Thinking about how your worldly possessions should be distributed to your heirs is a topic that many people try to avoid. In fact, only about half of adults over 55 years old have any type of estate plan in place. Understandably, it can be very uncomfortable to make plans for a time when you are no longer around. However, failing to plan for how your estate should be managed after your death leaves your surviving loved ones with a substantial burden. Your children, grandchildren, and other surviving loved ones will be left guessing how you wanted your assets distributed. Furthermore, passing away without an estate plan means that you give up the right to dictate how your hard-earned assets are handled after your death.

Dying Without an Estate Plan Can Leave Some Children with Nothing

In a blended family situation, the consequences of dying without a will can be even worse. If you pass away without a will or other estate planning tools in place, your estate will be subject to California’s intestacy laws. This means that you have no say in how your property is distributed to heirs. According to California law, most of person’s estate—including all community property—goes to his or her spouse upon his or her death. When the spouse dies, his or her estate passes to his or her children. This means that your children could unintentionally be left with little or nothing if you pass away before your spouse.  

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Bay Area estate planning lawyerIf your child has a mental or physical disability, he or she may depend on you for help with schoolwork, chores, or everyday tasks like eating and bathing. As a parent of a disabled child, it is important to consider how your child will manage once you are no longer able to care for him or her. If you fall ill or pass away, who will provide the assistance your child needs? How will these services be paid for? A special needs trust is designed to address these types of issues.

How Does a Special Needs Trust Work?

Disabled children may require assistance even after they reach adulthood. Some people with disabilities can accomplish most tasks on their own while others require assistance with many of their daily activities. Whatever your child’s needs, a special needs trust or “supplemental needs trust” can help you plan for a time that you cannot provide this assistance yourself.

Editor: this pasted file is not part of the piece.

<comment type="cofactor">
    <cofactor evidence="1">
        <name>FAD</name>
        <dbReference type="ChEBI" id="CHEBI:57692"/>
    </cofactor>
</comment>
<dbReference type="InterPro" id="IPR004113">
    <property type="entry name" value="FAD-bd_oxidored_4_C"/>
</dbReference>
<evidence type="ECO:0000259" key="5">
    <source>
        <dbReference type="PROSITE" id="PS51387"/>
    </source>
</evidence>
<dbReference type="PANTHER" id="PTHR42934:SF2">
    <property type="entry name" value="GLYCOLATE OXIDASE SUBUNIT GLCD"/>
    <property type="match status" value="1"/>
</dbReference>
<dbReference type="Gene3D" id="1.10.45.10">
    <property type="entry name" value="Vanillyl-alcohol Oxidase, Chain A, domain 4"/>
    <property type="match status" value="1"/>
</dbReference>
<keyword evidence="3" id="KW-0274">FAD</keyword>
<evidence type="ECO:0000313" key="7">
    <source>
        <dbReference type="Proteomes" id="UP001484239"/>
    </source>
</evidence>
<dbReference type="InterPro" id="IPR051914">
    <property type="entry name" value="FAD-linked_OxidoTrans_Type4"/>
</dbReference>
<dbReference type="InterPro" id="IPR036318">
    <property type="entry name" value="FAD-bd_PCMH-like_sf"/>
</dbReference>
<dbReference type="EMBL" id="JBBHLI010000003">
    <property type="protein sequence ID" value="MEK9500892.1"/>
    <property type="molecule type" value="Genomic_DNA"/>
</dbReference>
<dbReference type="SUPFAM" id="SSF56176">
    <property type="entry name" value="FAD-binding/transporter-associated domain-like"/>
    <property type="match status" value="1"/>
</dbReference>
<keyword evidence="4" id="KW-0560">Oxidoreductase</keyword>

A trust is a legal and financial relationship between a trustor, trustee, and beneficiary. The trustor, or person who creates the trust, gives a trustee the right to hold money or property for the benefit of a third-party beneficiary. In the case of a special needs trust, the beneficiary is the child with special needs. The trustee is often a sibling or other trusted loved one. The trustee is responsible for using the money placed in the trust to benefit your child. Funds contained in a special needs trust may be used for medical expenses such as physical therapy that are not covered by other programs, caregiving, transportation, recreation, and more.

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Bay Area probate attorneyLosing someone you love is never easy, regardless of their age and if they were a relative or a friend. Besides grieving this loss, you may have to figure out what to do with their possessions. Similar to other states, there is a certain legal process in California for distributing assets and property upon a person’s death. The property that an individual owns at the time of their death is known as the “decedent’s estate.” The “decedent” is the individual who died. Their “estate” is any property they owned at the time of their death.

Probate is a legal process through which the appropriate county court verifies the validity of the deceased person’s Will and distributes the decedent’s remaining assets after all debts are satisfied. If no Will exists, the debts must be paid, and then the remaining assets will be distributed according to state law.

When Is Probate Necessary?

Any probate case will be supervised by the court. As part of the proceedings, an executor is appointed by the court as personal representative to collect the assets, pay the debts and expenses, and then distribute the remainder of the estate to the beneficiaries, or those who have legal inheritance rights. It is important to note that an executor refers to a person named in the decedent’s will. If the decedent did not have a will, then an administrator will be appointed by the court. The entire case can take anywhere from nine months to a year and a half or longer.